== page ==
“As you can see that was mostly an increase in bonuses,” Cole
said. “That came about because of accomplishing goals that had
been set. For instance, in 2000 someone may have reached only 30
percent of the goal, so their bonus would have reflected that.
But in 2002, more people may have accomplished 60 or 70 percent
of that goal. In other words, the incentive didn't change, more
people got closer to achieving it.”
In addition to the compensation figures, the information MIRS
obtained showed that in 2002 BCBSM spent $9,674,128 on marketing
and advertising. Some observers maintain that figure seems low,
particularly compared to the Michigan State Lottery, which
currently has a $17.6 million recommended advertising budget.
However, Cole said the $9 million figure is actually bloated,
and BCBSM media buys for 2002 were more in the neighborhood of
$5 million. Cole also said he believes his own compensation was
probably rolled into the overall advertising figure.
In addition, Cole said that 2002 was an unusually active year
for BCBSM in terms of advertising.
“We had the rather unsubtle attempt by the state to for-profitize
us,” Cole said. “We also spent $1 million on generic drug
advertising that saved us up to $30 million overall.”
Sen. Tom GEORGE (R-Texas Twp.), who last week introduced
legislation on restructuring BCBSM, said he wasn't interested in
commenting on the compensation levels, but would like to see
more detailed information turned over involving costs such as
One bill from George's package is SB 457, which would require
biennial reporting by Blue Cross/Blue Shield on outside
contracts, advertising, and certain administrative expenses.
According to George, he wants to see more specific BCBSM
information turned over to the Legislature.
“I'm interested in a little bit more of break down on the
advertising,” George said. “For instance, during my campaign,
there was a full-page newspaper ad that consisted of Richard
Whitmer attacking me on my Blue Cross legislation. As a
nonprofit, I'd like to see how that was helping them meet their
mission statement. It seemed to me to be a little bit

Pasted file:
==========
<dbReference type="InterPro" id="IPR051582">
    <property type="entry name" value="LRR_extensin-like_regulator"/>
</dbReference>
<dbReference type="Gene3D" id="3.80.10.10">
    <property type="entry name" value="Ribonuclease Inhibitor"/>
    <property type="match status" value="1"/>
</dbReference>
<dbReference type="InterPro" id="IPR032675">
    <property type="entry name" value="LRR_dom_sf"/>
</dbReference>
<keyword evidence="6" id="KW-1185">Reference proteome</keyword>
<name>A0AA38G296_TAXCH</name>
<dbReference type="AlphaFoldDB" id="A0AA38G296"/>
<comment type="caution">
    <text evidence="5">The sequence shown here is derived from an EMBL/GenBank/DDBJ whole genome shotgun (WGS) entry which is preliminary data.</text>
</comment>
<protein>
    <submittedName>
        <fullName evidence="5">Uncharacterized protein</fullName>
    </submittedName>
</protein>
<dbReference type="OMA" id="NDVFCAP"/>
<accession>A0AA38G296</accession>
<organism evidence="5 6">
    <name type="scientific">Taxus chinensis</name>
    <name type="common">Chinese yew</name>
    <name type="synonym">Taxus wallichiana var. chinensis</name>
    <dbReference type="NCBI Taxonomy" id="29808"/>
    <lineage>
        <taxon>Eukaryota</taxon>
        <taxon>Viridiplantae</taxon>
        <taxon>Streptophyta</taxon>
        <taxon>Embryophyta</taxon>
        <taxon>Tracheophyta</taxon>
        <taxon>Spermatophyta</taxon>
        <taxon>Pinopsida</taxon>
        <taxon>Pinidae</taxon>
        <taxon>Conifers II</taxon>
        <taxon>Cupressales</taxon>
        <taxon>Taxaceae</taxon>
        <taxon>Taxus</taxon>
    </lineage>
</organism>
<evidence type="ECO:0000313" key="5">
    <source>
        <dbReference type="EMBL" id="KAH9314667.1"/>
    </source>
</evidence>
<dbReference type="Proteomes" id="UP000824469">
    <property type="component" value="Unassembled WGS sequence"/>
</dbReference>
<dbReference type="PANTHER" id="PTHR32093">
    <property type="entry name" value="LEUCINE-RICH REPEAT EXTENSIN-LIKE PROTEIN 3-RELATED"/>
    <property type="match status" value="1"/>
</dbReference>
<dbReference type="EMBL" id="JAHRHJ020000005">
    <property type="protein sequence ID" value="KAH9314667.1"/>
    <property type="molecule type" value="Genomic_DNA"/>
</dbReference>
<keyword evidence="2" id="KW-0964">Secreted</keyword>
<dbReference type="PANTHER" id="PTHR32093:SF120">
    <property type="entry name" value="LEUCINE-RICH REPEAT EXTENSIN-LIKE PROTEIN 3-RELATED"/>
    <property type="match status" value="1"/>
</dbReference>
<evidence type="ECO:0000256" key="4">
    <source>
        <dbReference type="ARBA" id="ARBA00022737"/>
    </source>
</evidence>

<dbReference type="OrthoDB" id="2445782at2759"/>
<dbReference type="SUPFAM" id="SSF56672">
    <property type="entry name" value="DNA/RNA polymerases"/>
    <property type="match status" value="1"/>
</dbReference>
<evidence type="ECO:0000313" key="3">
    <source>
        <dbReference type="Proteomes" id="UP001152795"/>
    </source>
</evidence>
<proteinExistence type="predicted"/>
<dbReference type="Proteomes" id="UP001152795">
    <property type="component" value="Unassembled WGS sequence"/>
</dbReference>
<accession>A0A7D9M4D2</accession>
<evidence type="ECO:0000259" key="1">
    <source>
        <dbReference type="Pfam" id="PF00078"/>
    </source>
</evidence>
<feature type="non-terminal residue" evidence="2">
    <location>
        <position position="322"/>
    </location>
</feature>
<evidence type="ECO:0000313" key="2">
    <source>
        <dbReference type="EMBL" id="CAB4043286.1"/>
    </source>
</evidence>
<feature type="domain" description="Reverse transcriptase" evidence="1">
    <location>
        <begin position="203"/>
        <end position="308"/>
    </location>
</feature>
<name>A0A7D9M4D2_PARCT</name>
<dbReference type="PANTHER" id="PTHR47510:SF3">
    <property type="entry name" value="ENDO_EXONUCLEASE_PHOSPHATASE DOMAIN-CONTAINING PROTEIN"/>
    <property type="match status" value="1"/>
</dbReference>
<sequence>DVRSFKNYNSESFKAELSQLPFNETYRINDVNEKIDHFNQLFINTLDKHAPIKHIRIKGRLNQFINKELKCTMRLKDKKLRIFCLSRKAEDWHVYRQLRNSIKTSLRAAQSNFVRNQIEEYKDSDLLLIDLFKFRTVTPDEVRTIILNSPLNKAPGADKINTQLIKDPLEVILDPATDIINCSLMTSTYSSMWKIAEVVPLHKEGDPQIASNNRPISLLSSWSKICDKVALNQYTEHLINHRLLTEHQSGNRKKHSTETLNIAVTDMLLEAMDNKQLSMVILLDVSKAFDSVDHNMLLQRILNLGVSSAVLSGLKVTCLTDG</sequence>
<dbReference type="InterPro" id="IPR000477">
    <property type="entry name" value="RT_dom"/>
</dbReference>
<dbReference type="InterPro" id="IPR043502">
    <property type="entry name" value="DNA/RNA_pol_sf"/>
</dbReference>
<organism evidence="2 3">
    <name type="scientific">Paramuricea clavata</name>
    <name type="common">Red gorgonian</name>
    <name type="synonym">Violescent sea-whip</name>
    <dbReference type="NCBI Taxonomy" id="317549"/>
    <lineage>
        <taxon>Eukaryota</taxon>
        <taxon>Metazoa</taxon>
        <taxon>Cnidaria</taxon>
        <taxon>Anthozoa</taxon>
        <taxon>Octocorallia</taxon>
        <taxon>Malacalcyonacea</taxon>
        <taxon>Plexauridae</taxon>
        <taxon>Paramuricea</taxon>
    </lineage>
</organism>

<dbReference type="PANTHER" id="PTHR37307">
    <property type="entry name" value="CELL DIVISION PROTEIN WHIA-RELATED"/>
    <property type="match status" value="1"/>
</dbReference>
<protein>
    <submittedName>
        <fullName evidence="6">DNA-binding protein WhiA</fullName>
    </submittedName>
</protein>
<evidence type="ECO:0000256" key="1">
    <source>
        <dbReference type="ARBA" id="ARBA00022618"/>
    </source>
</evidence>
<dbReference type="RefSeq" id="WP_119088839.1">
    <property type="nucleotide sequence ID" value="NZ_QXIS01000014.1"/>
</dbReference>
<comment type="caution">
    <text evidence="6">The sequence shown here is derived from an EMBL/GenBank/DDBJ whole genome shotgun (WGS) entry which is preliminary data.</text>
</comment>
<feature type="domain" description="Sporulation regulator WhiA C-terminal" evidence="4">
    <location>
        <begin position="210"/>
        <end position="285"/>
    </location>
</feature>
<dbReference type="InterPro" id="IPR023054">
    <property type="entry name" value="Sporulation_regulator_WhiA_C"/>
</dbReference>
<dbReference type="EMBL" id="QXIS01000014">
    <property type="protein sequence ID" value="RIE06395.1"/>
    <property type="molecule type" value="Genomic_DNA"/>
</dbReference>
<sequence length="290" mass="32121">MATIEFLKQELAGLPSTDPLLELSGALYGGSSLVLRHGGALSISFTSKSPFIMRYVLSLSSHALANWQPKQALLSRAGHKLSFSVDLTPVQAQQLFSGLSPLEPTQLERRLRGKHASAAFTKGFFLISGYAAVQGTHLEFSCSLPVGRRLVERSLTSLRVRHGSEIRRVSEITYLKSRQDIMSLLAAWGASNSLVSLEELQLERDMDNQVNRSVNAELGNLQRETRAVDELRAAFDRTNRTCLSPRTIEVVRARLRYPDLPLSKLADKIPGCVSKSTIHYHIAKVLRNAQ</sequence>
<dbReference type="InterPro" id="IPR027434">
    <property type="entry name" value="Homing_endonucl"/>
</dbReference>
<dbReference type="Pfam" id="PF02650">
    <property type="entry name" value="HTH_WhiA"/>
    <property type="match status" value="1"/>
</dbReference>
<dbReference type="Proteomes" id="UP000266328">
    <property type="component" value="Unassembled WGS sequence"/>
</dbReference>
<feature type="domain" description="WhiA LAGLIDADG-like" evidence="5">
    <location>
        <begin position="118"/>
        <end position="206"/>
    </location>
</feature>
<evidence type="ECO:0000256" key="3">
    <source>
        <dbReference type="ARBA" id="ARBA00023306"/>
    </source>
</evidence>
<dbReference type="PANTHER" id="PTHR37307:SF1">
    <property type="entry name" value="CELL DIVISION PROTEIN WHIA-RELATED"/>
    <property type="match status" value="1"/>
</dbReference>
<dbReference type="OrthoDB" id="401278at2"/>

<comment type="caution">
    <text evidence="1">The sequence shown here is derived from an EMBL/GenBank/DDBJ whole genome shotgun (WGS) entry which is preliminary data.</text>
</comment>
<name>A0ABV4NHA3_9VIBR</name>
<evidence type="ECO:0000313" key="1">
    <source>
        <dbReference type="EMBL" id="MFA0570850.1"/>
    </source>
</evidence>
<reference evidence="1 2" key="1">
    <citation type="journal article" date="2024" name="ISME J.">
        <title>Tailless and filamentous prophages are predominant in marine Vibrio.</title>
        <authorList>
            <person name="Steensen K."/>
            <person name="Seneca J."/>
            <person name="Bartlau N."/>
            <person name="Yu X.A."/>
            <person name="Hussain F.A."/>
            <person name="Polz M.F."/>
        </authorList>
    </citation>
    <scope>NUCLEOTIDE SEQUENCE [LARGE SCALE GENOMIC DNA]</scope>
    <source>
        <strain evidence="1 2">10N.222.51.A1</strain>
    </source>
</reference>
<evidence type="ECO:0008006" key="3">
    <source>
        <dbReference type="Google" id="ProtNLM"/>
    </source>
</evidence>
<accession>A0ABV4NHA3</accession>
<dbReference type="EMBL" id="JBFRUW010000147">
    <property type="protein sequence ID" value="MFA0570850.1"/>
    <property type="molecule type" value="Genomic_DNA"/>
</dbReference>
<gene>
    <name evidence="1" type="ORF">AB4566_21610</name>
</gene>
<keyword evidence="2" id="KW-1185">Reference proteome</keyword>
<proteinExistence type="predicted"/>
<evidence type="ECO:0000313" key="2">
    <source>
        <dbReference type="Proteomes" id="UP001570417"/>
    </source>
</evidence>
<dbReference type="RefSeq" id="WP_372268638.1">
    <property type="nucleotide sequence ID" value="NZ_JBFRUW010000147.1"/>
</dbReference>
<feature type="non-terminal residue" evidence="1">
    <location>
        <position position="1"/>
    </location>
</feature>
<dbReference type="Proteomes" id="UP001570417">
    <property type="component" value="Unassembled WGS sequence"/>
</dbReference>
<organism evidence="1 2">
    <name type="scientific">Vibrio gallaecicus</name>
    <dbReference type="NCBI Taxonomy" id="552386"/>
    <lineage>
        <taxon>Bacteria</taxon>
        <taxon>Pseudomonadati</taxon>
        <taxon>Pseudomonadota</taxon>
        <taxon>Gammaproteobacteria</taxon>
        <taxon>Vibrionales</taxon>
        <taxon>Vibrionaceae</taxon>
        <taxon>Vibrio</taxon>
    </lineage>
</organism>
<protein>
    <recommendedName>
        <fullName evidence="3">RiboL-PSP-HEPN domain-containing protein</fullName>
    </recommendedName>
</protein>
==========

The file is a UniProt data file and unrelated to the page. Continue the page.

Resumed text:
George said he'd also like to see the Legislature receive more
of a break down on how BCBSM interacts with its subsidiaries.
“I'd like to see more disclosure on things like administrative
expenses,” George said. “We're told that administrative expenses
for their (BCBSM's) products are very low. But I don't think
they've sufficiently answered the questions on that. I'd like to
know more about what the full story is on situations like MASA
(Michigan Association of School Administrators), which
administers the insurance, as well. I'd also like to know more
about their relationship with PPOM. I think we need more
disclosure to shed some light on how those types of situations
George M. CARR, of the Health Insurance Association of America,
a group opposing the health insurance rate band legislation that
BCBSM is currently supporting in the Legislature, said that
Whitmer's salary level is justified.
“Blue Cross of Michigan had a great year,” Carr said. “They made
$50 million underwriting in the small group market. They had a
strong performance in their stocks and bonds, in what was a
dismal year overall for the stock market. They also made over
$200 million on the insurance side alone. It was a strong
performance and, when a company has a strong performance like
that, the CEO usually benefits.”
Rep. Fulton SHEEN (R-Plainwell), a member of the House Health
Policy Committee said Whitmer's compensation should raise some
issues about the rate band legislation BCBSM is supporting in
“That seems to be an awful lot of money for an executive to make
who is running a nonprofit tax-exempt, state sponsored health
insurance group,” Sheen said. “But it is consistent with what
I've learned about [BCBSM]. Last year Blue Cross made a $289
million profit. So why on Earth are we doing small market health
Liz BOYD, spokesperson for Gov. Jennifer GRANHOLM, said the
Governor really has no particular opinion on Whitmer's
compensation level at this time.
“We don't set his compensation,” Boyd said.